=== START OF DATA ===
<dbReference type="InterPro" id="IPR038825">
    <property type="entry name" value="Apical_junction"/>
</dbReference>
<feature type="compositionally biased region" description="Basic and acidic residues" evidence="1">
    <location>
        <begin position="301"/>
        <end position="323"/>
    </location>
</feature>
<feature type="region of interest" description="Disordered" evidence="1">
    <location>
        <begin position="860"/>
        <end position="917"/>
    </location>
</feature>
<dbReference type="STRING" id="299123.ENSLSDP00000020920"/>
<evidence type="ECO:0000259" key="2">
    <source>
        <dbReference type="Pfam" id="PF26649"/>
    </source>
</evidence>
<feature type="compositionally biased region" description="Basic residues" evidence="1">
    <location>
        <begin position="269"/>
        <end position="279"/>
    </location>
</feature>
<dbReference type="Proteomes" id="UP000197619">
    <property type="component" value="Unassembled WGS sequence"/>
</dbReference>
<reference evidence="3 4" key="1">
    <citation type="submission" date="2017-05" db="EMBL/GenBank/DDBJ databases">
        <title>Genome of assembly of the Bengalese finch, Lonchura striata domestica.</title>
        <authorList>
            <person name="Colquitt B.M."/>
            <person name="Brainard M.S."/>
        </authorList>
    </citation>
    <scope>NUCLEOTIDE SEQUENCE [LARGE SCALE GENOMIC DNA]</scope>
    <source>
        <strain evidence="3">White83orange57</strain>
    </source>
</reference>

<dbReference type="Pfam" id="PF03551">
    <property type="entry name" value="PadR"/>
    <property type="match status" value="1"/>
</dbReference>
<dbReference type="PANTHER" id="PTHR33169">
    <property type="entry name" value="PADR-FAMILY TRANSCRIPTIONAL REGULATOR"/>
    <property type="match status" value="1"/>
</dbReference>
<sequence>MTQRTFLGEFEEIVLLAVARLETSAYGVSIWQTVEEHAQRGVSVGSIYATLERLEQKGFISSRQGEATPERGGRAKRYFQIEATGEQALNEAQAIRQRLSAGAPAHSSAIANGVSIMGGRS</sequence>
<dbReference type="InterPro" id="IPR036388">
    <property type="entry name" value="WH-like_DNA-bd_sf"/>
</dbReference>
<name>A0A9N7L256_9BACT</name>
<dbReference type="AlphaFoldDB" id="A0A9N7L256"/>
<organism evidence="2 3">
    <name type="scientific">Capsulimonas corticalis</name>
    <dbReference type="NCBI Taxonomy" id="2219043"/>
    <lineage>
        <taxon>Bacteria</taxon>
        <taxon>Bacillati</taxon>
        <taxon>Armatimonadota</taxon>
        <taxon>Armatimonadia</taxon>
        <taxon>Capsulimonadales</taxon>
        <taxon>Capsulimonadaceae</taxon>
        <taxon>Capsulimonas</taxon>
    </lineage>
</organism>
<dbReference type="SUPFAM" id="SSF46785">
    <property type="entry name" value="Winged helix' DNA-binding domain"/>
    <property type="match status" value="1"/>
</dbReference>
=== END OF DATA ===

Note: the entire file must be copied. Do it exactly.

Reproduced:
<dbReference type="InterPro" id="IPR038825">
    <property type="entry name" value="Apical_junction"/>
</dbReference>
<feature type="compositionally biased region" description="Basic and acidic residues" evidence="1">
    <location>
        <begin position="301"/>
        <end position="323"/>
    </location>
</feature>
<feature type="region of interest" description="Disordered" evidence="1">
    <location>
        <begin position="860"/>
        <end position="917"/>
    </location>
</feature>
<dbReference type="STRING" id="299123.ENSLSDP00000020920"/>
<evidence type="ECO:0000259" key="2">
    <source>
        <dbReference type="Pfam" id="PF26649"/>
    </source>
</evidence>
<feature type="compositionally biased region" description="Basic residues" evidence="1">
    <location>
        <begin position="269"/>
        <end position="279"/>
    </location>
</feature>
<dbReference type="Proteomes" id="UP000197619">
    <property type="component" value="Unassembled WGS sequence"/>
</dbReference>
<reference evidence="3 4" key="1">
    <citation type="submission" date="2017-05" db="EMBL/GenBank/DDBJ databases">
        <title>Genome of assembly of the Bengalese finch, Lonchura striata domestica.</title>
        <authorList>
            <person name="Colquitt B.M."/>
            <person name="Brainard M.S."/>
        </authorList>
    </citation>
    <scope>NUCLEOTIDE SEQUENCE [LARGE SCALE GENOMIC DNA]</scope>
    <source>
        <strain evidence="3">White83orange57</strain>
    </source>
</reference>

<dbReference type="Pfam" id="PF03551">
    <property type="entry name" value="PadR"/>
    <property type="match status" value="1"/>
</dbReference>
<dbReference type="PANTHER" id="PTHR33169">
    <property type="entry name" value="PADR-FAMILY TRANSCRIPTIONAL REGULATOR"/>
    <property type="match status" value="1"/>
</dbReference>
<sequence>MTQRTFLGEFEEIVLLAVARLETSAYGVSIWQTVEEHAQRGVSVGSIYATLERLEQKGFISSRQGEATPERGGRAKRYFQIEATGEQALNEAQAIRQRLSAGAPAHSSAIANGVSIMGGRS</sequence>
<dbReference type="InterPro" id="IPR036388">
    <property type="entry name" value="WH-like_DNA-bd_sf"/>
</dbReference>
<name>A0A9N7L256_9BACT</name>
<dbReference type="AlphaFoldDB" id="A0A9N7L256"/>
<organism evidence="2 3">
    <name type="scientific">Capsulimonas corticalis</name>
    <dbReference type="NCBI Taxonomy" id="2219043"/>
    <lineage>
        <taxon>Bacteria</taxon>
        <taxon>Bacillati</taxon>
        <taxon>Armatimonadota</taxon>
        <taxon>Armatimonadia</taxon>
        <taxon>Capsulimonadales</taxon>
        <taxon>Capsulimonadaceae</taxon>
        <taxon>Capsulimonas</taxon>
    </lineage>
</organism>
<dbReference type="SUPFAM" id="SSF46785">
    <property type="entry name" value="Winged helix' DNA-binding domain"/>
    <property type="match status" value="1"/>
</dbReference>